Post by travellingtales on Sept 11, 2007 8:08:00 GMT 8
there's the question of 'learning curve' too... some people say that while you're learning, HT is the best because you'll learn how to balance and manage your bike over rough terrain faster. also, your body will adapt to higher pain tolerances, which will ultimately make you a stronger rider - providing you don't injure yourself
the argument follows that FS bikes provide too much rider support for just the weekend warrior or short-trail rider. FS riders will always rely on the bike managing the terrain (tracking etc.) and providing cushion for your arse...
however, i'm riding an NRS lately - my first FS bike ;D i've been riding HT for four years prior. FS has given me much more confidence to ride through the rough stuff really fast, and tackle downhill more aggressively so, for everything but commuting and short races, i'm sticking with FS!
I do mt. biking since 1992 with muddy fox mega seeker that time. base from my long time experience w/ this hobby of ours i would suggest better go for F/S by now. Better buy the cheaper first for you to experience and compare the ride. you can call it a demo bike coz later on if you appreciate the then upgrade.just buy the frame then transfer the components from your H/T to F/s frame.Try to learn to do maintenance on your bike by your own or even assemble it by your own its very easy to do because its your hobby just observe those bike mechanic what they do. Be the cowboy who knows how to take care of his horse.
This thread is interesting, but for my own opinion it depends on your preference, i use to ride a FS and HT way back then and its suits me either of the two and now im going back to this old hobby of mine i prefer HT coz i will use more on streets and on roads... hehehehe and from the previous replies if you have the dough buy both and enjoy them... just my 2 cents! cheers!
Post by Jan Atienza on Oct 30, 2007 15:31:57 GMT 8
Hardtails for me, the symmetry of lines just appeals to me (form over function, nuts no?). Had an Anthem once, sold it after 2 months yata. The only FS I intend to get is the Rocky Mountain Element..onobtrusive shock and cleans lines but no one has imported them yet.
I have both but cannot really compare. Of course I will not use my Hardtail in Rocky Muddy Roads, ( mild maybe ) but not that kinda moontype trails. My hardtail is for Commuting, City Riding, of course in climbing from Southwoods to Tagaytay and Mild Rough terrain only.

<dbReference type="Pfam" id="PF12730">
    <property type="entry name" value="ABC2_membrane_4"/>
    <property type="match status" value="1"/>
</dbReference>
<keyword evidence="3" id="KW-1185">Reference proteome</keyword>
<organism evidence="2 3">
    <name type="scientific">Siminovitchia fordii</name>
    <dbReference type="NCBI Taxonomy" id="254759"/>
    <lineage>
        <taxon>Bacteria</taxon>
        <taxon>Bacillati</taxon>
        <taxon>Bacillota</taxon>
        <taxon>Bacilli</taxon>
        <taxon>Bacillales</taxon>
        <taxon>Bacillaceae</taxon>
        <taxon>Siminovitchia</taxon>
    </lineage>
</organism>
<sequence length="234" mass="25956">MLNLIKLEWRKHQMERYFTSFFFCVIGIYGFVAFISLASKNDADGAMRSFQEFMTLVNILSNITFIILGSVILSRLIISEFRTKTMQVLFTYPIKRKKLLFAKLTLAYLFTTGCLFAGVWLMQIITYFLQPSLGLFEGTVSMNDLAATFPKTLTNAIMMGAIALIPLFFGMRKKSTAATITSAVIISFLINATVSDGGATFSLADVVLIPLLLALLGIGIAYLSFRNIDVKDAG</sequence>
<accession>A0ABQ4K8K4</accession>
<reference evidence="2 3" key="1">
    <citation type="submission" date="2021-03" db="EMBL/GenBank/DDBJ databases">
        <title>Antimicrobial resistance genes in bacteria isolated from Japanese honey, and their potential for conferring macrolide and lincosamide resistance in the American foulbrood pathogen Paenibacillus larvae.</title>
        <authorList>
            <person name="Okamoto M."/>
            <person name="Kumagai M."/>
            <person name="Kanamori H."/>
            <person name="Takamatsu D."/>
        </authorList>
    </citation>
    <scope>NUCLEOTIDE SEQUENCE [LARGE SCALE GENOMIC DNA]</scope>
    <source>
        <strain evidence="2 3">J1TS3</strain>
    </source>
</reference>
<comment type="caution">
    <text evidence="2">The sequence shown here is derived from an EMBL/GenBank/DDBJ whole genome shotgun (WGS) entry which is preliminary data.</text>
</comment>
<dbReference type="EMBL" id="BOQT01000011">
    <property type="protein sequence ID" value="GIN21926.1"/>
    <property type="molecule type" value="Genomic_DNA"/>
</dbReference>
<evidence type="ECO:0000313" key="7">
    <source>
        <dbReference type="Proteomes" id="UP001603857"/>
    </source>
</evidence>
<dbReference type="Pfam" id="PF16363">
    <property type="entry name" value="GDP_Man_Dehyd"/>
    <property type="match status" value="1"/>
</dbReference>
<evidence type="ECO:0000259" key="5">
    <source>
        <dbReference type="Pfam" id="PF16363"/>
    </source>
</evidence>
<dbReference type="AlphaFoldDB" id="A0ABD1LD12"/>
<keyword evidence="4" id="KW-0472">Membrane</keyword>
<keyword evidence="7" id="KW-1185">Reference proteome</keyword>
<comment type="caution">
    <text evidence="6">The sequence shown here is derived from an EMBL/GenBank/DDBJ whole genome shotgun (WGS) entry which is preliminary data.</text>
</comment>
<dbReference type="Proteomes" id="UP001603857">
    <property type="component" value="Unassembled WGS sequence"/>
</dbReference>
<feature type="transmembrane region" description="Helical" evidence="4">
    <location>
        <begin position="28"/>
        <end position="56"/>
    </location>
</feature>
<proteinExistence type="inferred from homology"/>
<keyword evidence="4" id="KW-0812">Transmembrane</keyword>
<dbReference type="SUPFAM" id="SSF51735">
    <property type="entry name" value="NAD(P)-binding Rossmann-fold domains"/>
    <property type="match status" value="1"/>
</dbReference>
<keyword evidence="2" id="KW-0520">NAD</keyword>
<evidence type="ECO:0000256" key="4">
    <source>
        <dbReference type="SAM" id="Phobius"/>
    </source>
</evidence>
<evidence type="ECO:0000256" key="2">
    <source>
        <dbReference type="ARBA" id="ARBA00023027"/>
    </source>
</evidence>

...and I will use my FS in the Trails ...I will not use my FS if our ride is a Long and Winding Road drama....
For me i Feel the same on my butt, hardtail or FS, its just that FS sinks a little but I feel the same on the saddle. FS cannot serve the comfort of the motorbike because motorbike has wider saddles. To find comfort maybe, look for a wider saddle, like the old classic leather saddles.
I don't need expensive parts, I need tough/reliable parts!!!
If you can afford it , get a hardtail and a full suspension frame. If you are worried about the hard ride a hardtail bike produces I suggest you try a 29er hardtail. The added 3 inches of wheel on a 29er gives extra cushioning thus releiving your arse of the pain normally experienced on 26 bikes. Niner, Voodo are great hardtail 29ers. Fuji 29er is also very good with a price tag of only 30k for a whole bike tricked out with Sram X5, truvativ and wtb parts.
If you watched MTBiking Racing on the Cable ( S-Sports, Balls etc ) most of the riders are using hardtails, so HT for Racing is their choice ( not all but most? )
The reason for this is because most XC races are less than 2 hours long. The Hardtail gives the rider every advantage in terms of transfering power fro the crank to the rear wheel. Also since cross country races involve climbs the HT is a light enough bike to give the rider an advantage over heavier bikes.
If you watch endurance, Super D races you will notice that the same pros who ride HT on XC races will opt for FS bikes (with lockout) because the suspension keeps them fresh and rested over long hours on the saddle.